In part 1 of this 2-part series I took a look at the options open to those wishing to use their points to stay at Marriott, Hilton or IHG properties in the vacationer-friendly parts of Los Angeles. In this part I take a look at the options open to visitors with Hyatt, Starwood and Carlson Rezidor points burning holes in their pockets.
As I mentioned in part 1, the areas of Los Angeles I’m concentrating on are ones that people on vacation may be interesting staying – like Hollywood, West Hollywood, Beverly Hills and Santa Monica. There are options in Downtown and at LAX but what vacationer is going to want to stay in either of those locations?
As with all the other major chains, Hyatt is well served at LAX with 3 properties (The Concourse Hotel, Hyatt Place LAX/El Segundo and Hyatt House El Segundo) but their representation elsewhere is poor.
Hollywood: No properties at all
As far as I can work out there has never been a Hyatt in Hollywood….and I suspect there probably won’t be one any time soon. With the exception of Starwood (I’ll come on to them soon), none of the big hotel chains have a marquee brand in Hollywood and Hyatt has bigger gaps in its portfolio that it needs to fill before Hollywood will appear on the radar.
West Hollywood: 1 x Andaz
The Andaz West Hollywood sits on Sunset Boulevard and occupies the building that was, up until 2008, the Hyatt West Hollywood and, before that, the legendary “Hyatt on Sunset” (a cornerstone of Rock history on Sunset Boulevard).
Having stayed here very recently (review coming soon) I can tell you that it’s, without doubt, the best all-round points hotel in tourist-friendly areas of LA.
Before you all email me with your own preference let me just be very clear what I’m saying – the Andaz may well not be the best hotel in LA (in fact it definitely isn’t) but for a combination of value (for points bookings) and location, it can’t be beaten.
At 20,000 Hyatt Gold Passport Points per night or 10,000 + $125 for points and cash bookings there is good value to be had.
And without wanting to jump the gun on my own review, the hotel is within walking distance of a whole host of cafes, bars, club and excellent restaurants – perfect for ending a day of taking in the sights of LA.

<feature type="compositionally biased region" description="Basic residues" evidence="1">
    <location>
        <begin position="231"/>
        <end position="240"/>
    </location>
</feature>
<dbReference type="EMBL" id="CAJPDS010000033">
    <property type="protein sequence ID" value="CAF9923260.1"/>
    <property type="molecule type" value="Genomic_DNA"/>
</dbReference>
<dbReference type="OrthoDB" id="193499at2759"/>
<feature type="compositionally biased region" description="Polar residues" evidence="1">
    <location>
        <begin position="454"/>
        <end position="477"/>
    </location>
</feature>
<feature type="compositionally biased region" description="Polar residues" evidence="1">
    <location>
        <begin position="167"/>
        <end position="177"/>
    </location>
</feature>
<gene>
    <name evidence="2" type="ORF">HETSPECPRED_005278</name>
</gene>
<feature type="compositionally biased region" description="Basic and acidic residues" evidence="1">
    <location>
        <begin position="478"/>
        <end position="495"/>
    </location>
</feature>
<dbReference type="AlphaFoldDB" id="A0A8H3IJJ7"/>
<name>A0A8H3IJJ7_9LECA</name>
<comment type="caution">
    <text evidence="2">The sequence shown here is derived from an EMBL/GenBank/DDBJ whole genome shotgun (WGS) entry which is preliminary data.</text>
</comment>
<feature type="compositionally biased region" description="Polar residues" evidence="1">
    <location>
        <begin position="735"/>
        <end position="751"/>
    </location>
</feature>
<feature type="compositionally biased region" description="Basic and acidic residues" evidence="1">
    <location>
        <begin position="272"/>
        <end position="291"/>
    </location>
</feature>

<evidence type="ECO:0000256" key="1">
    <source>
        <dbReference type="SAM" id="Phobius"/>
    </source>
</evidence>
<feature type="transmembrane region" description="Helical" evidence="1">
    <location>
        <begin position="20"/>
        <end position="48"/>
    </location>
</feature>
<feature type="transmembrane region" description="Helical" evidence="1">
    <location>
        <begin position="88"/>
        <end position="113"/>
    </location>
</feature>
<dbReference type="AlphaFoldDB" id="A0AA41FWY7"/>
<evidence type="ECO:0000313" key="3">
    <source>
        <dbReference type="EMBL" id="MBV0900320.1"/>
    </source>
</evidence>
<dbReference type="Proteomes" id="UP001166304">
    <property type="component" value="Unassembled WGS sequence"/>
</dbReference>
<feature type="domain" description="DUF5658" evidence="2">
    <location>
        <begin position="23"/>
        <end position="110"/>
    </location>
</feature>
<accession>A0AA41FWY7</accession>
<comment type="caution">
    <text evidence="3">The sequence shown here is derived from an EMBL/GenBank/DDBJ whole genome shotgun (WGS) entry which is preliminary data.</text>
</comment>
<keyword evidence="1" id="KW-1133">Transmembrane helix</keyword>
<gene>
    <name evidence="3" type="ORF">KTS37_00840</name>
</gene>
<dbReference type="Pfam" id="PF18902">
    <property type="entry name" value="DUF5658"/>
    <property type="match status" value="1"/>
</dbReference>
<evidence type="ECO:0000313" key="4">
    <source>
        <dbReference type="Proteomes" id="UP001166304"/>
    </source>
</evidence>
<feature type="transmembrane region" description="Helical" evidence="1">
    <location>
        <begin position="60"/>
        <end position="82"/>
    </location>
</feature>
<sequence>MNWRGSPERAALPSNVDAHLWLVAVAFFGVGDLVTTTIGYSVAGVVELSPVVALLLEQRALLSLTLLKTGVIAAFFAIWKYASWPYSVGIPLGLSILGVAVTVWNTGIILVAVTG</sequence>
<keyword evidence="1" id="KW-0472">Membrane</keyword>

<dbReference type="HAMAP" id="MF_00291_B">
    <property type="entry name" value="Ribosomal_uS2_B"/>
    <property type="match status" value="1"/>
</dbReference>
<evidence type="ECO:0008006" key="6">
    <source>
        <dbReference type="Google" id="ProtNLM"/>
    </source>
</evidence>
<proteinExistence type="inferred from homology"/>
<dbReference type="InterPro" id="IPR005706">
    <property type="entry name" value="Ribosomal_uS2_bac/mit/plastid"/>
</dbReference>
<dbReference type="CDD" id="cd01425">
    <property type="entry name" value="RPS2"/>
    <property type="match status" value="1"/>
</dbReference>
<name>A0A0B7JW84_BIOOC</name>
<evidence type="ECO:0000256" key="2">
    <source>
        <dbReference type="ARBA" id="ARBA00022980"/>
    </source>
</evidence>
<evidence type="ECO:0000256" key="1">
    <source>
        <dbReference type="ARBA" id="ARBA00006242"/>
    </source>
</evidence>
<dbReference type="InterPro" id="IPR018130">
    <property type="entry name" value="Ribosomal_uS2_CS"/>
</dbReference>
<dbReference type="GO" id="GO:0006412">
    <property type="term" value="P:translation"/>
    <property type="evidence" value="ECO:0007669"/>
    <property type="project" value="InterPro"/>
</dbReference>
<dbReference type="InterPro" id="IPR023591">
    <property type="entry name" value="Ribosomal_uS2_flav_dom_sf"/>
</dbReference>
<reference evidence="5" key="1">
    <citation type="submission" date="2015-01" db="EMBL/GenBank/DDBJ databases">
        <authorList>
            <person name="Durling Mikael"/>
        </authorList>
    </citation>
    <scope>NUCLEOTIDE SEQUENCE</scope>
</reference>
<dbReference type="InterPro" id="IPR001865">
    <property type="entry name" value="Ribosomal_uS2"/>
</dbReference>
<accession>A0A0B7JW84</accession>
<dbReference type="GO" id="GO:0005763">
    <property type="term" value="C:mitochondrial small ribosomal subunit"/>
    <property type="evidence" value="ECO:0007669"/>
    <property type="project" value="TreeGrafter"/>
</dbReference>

Beverly Hills: No properties at all
Just like IHG has an InterContinental in neighboring Century City, Hyatt has a Hyatt Regency in Century Plaza. The only problem is that it’s closing down…so even if I thought it was worth making a case for this being a good place for a vacationer to be based (which it isn’t), there really isn’t much point!
Santa Monica: No properties at all
The dearth of Hyatt properties in the Los Angeles area continues with Hyatt-free Santa Monica. The closest Hyatts to here are the properties in the area surrounding LAX…and they’re not exactly where most people want to spend their vacation.
Starwood is the one major chain that has a presence in a number of Los Angeles areas that may be of interest to someone on vacation. As well as the mandatory strong LAX presence with the Westin LAX, Sheraton Gateway LAX and a FourPoints, Starwood has managed to expand into moire tourist-friendly LA neighborhoods.
Hollywood: 1 x W Hotel
The W Hollywood opened in 2010 in one of the most famous locations in Hollywood – the intersection of Hollywood and Vine – and is the newest of Starwood’s Los Angeles properties. Location-wise it’s very good for those wishing to explore the Hollywood Walk of fame and the rest of Hollywood. Personally I wouldn’t stay here because I’m not a fan of W Hotels (all show and little substance in my experience) but I’m sure some will disagree.